Aflatoxins are toxic and carcinogenic mycotoxins found in a range of agricultural products, particularly cereals and nuts. Of especial concern are potentially high levels of these mycotoxins in maize and peanuts, which form part of staple diets in many parts of Asia.

Aflatoxins: a major threat to food safetyThe major fungus producing aflatoxins is Aspergillus flavus. However, another fungus,Aspergillus parasiticus and a few other minor species of Aspergillus can also produce these toxins.

Aflatoxins in crops:

All cereal crops can contain aflatoxins. Intensive cropping practices and decreased genetic diversity in cereal crops probably contribute to increased preharvest infections of commodities with fungi that produce aflatoxins.  Preharvest contamination of crops with aflatoxins occurs in the temperate and tropical regions.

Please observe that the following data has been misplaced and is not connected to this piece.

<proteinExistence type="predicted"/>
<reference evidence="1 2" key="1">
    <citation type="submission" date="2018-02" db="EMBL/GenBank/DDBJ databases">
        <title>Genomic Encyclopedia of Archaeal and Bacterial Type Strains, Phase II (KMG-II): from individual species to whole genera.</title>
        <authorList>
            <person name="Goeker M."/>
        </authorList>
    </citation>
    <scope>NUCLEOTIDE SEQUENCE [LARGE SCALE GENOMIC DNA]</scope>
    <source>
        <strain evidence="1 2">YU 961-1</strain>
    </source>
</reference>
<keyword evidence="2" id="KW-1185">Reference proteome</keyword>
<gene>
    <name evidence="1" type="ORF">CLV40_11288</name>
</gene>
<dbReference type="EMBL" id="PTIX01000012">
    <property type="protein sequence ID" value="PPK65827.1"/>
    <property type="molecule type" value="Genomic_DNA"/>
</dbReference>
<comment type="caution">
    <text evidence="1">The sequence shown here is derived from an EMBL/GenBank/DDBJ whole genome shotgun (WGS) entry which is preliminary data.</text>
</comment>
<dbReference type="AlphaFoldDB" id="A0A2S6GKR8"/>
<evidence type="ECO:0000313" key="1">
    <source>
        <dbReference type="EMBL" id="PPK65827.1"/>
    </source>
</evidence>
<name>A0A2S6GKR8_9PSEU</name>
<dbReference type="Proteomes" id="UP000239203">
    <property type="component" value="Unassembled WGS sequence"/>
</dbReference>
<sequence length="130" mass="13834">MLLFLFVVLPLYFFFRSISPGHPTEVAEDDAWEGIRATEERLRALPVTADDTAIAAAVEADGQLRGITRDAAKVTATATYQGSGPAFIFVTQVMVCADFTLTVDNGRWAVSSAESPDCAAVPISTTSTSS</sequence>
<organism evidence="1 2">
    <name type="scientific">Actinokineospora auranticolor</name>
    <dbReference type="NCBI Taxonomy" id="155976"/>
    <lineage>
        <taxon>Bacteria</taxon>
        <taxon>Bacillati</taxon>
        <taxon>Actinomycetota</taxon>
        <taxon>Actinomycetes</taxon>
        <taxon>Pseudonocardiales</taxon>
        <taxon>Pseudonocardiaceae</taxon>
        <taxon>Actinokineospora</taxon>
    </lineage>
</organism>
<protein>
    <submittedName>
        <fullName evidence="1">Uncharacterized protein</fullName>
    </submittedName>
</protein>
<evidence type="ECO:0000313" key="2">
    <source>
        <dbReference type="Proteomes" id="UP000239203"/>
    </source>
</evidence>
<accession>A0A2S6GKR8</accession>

The seeds in growth-stressed plants are the most susceptible to fungal invasion and aflatoxin production. Postharvest contamination occurs worldwide when conditions in the storage unit exist for the growth of Aflatoxigenic fungi. Aflatoxigenic fungi can grow in feedlot manure.

Insects spread the spores of aflatoxigenic fungi to plants and the fungi colonize areas of insect damage. The flower and silk in corn can be portals of entry for species of Aspergillus.

Insect damage, timing of irrigation or rain, relative humidity around the bolls, stage of maturity and variety of cotton can be factors in causing preharvest contamination of cottonseed with aflatoxins.  

The lipids and proteins in cottonseed enhance aflatoxin production. Peanut hay, peanuts and peanut by-products are an important source of mycotoxins. Aflatoxins generally are the most concentrated in the seeds.

The growth of aflatoxigenic fungi can occur in stored peanuts when moisture exceeds 8% and ambient temperature is above 25°C. Drought-stressed peanuts have decreased native resistance to infection by aflatoxin producing fungi.

Aflatoxins are not destroyed by the fermentation process. On a dry matter basis, the concentration of aflatoxins in the stillage, compared to aflatoxins in the feedstock, is increased due to the loss of starch.